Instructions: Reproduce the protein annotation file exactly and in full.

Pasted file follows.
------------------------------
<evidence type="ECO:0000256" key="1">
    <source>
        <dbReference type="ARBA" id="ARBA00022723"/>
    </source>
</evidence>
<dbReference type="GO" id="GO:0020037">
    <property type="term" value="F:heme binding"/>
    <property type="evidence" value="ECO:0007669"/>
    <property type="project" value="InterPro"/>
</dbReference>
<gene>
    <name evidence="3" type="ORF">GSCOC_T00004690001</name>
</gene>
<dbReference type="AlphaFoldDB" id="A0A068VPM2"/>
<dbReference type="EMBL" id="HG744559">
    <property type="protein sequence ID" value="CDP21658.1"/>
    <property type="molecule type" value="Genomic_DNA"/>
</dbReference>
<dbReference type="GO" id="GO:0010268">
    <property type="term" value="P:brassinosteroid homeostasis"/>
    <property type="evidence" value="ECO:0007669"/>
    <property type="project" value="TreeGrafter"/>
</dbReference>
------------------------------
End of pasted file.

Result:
<evidence type="ECO:0000256" key="1">
    <source>
        <dbReference type="ARBA" id="ARBA00022723"/>
    </source>
</evidence>
<dbReference type="GO" id="GO:0020037">
    <property type="term" value="F:heme binding"/>
    <property type="evidence" value="ECO:0007669"/>
    <property type="project" value="InterPro"/>
</dbReference>
<gene>
    <name evidence="3" type="ORF">GSCOC_T00004690001</name>
</gene>
<dbReference type="AlphaFoldDB" id="A0A068VPM2"/>
<dbReference type="EMBL" id="HG744559">
    <property type="protein sequence ID" value="CDP21658.1"/>
    <property type="molecule type" value="Genomic_DNA"/>
</dbReference>
<dbReference type="GO" id="GO:0010268">
    <property type="term" value="P:brassinosteroid homeostasis"/>
    <property type="evidence" value="ECO:0007669"/>
    <property type="project" value="TreeGrafter"/>
</dbReference>